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Apologies in advance---this isn't an issue so much as a question.
I would like to process a small city for edge-covering problems, like the Chinese Postman Problem.
Obviously I could write my own node and edge extraction code, etc etc, but why reinvent the wheel, esp when I like the flexibility of the OSRM approach to extracting content from OSM files.
I'm not sure the best way to go about accessing the underlying network graph, however. Should I just hack out a CPP solver as part of the server algorithms in my own fork? Or is there a hook in the node or C++ bindings to access the underlying graph (if there is, I can't find it).
There does exist such a graph, although access to it isn't easy by default. OSRM has so far focused primarily on shortest-path problems, so the actual routing graphs used (the CH and MLD graphs) aren't really useful for arc-covering problems - it's not possible to traverse all edges directly, particularly with the CH graph.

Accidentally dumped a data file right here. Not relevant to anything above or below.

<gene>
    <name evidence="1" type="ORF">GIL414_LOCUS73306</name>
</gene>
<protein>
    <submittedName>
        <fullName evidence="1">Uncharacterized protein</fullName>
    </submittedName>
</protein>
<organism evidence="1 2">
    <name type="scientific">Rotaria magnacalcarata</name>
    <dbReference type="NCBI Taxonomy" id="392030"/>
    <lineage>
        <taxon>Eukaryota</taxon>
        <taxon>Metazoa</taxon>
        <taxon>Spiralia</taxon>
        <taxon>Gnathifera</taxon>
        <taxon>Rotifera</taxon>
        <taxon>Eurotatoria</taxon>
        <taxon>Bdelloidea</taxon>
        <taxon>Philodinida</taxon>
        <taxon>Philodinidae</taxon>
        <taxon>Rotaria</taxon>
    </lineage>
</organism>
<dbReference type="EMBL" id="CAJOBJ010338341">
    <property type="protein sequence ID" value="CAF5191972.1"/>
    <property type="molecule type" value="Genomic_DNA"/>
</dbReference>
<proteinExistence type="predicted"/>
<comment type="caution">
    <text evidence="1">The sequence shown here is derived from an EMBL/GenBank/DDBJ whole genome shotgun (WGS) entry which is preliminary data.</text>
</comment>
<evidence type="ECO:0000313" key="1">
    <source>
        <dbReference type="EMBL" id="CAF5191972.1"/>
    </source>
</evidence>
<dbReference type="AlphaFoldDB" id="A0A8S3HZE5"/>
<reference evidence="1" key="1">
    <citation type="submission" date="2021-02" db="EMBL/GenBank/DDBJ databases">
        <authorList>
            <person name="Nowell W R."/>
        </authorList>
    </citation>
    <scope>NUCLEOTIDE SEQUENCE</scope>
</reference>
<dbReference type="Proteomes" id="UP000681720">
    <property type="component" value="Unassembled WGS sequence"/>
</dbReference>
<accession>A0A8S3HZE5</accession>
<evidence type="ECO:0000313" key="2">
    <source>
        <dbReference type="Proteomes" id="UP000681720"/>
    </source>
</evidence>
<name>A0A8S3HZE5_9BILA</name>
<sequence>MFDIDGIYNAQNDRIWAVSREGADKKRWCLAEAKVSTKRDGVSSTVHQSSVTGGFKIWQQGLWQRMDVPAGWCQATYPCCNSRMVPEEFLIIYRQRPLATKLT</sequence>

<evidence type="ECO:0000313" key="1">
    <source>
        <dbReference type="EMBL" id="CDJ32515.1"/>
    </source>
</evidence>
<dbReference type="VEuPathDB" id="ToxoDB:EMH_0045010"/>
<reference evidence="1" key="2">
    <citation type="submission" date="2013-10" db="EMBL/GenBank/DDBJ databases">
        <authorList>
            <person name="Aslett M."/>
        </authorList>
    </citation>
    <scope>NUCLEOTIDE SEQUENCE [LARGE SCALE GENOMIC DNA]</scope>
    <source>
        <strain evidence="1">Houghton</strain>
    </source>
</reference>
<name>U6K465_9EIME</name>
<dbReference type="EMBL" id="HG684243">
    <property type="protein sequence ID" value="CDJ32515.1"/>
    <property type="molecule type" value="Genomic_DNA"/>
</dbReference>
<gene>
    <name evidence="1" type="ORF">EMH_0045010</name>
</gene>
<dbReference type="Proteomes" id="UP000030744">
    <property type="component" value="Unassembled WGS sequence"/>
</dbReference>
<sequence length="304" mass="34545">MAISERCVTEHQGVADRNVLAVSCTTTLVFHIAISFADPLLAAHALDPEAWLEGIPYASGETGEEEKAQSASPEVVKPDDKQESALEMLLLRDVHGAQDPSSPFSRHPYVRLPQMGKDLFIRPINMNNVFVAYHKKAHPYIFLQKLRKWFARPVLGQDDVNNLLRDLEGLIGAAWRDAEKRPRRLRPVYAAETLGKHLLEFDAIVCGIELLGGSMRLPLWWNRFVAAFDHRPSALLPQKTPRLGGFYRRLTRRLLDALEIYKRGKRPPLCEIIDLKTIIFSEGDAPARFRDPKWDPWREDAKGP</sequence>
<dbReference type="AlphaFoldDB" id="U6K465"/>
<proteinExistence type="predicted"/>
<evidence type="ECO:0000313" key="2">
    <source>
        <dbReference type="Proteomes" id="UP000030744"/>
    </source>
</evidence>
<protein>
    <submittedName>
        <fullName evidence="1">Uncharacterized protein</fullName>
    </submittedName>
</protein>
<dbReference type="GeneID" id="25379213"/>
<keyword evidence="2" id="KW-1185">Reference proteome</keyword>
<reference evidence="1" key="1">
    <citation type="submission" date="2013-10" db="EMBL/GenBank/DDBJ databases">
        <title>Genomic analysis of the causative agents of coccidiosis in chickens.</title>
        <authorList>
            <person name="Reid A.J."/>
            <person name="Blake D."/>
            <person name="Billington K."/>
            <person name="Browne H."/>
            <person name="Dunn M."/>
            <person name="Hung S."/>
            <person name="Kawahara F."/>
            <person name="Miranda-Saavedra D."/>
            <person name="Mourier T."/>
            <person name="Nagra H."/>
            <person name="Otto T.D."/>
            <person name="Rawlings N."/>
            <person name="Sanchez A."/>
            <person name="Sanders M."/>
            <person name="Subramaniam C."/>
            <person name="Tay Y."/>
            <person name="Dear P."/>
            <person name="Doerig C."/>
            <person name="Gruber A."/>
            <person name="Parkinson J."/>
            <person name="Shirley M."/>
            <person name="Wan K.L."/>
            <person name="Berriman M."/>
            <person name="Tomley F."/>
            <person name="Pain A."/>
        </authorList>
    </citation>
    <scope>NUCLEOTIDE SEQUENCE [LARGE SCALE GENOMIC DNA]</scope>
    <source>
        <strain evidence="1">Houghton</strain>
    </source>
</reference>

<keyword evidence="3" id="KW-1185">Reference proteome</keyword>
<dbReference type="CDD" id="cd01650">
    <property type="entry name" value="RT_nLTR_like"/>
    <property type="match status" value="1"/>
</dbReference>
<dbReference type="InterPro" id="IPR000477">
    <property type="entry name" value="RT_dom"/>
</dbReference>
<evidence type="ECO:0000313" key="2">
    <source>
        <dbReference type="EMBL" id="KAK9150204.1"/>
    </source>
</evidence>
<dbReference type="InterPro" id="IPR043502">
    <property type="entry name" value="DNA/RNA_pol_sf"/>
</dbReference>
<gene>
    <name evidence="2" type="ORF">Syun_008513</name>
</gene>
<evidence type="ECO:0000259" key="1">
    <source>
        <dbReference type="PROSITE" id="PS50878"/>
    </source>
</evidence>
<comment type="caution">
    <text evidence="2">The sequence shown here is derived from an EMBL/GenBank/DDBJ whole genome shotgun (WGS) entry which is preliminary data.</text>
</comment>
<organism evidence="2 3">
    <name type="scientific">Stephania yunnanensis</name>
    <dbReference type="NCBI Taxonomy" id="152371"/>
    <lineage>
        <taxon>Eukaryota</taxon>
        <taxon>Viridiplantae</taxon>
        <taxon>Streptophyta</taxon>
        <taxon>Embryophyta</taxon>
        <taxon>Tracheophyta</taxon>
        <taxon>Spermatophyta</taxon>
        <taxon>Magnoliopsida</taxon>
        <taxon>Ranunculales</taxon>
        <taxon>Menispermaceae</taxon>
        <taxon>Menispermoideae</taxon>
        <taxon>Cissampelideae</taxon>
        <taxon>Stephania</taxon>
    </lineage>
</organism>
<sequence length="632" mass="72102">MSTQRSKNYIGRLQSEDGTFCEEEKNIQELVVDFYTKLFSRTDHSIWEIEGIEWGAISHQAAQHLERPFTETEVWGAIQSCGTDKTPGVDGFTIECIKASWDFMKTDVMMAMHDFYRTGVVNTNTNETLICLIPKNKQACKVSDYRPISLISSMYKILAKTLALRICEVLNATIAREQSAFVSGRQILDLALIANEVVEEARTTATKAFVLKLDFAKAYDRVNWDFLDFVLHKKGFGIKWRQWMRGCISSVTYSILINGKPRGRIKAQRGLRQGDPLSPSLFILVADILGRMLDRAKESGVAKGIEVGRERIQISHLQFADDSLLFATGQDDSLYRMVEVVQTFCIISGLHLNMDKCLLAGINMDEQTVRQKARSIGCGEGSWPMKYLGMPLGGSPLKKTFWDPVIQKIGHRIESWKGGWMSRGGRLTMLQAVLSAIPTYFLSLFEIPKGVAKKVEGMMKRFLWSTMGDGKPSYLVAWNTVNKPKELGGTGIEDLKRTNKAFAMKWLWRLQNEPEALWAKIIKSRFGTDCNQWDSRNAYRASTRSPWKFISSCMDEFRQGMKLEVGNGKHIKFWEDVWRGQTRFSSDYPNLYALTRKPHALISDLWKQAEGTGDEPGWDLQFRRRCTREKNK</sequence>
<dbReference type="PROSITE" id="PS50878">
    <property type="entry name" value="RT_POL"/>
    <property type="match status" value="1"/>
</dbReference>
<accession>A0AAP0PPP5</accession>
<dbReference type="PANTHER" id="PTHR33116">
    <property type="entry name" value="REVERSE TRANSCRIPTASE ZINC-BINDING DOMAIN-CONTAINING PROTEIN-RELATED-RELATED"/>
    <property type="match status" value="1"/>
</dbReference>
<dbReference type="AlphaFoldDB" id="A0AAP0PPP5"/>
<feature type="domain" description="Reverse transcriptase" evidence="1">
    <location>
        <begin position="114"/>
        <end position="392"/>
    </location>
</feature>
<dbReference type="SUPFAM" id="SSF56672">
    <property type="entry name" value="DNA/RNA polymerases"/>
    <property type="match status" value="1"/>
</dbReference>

However - @TheMarex did some work about 18 months ago to show how to implement A*:
The last 4 commits on that branch show how to access the base graph - the one that hasn't been processed for accelerated shortest-path queries.
While this branch is pretty behind
It assumes you've created data using the MLD pipeline -
I'd use this as a starting point. This stuff isn't exposed in the public library bindings by default (the "routing algorithm" concept is an internal concept), but you could certainly make a new routing algorithm, then implement a new plugin that implements the public interface to the behaviour you want to write (say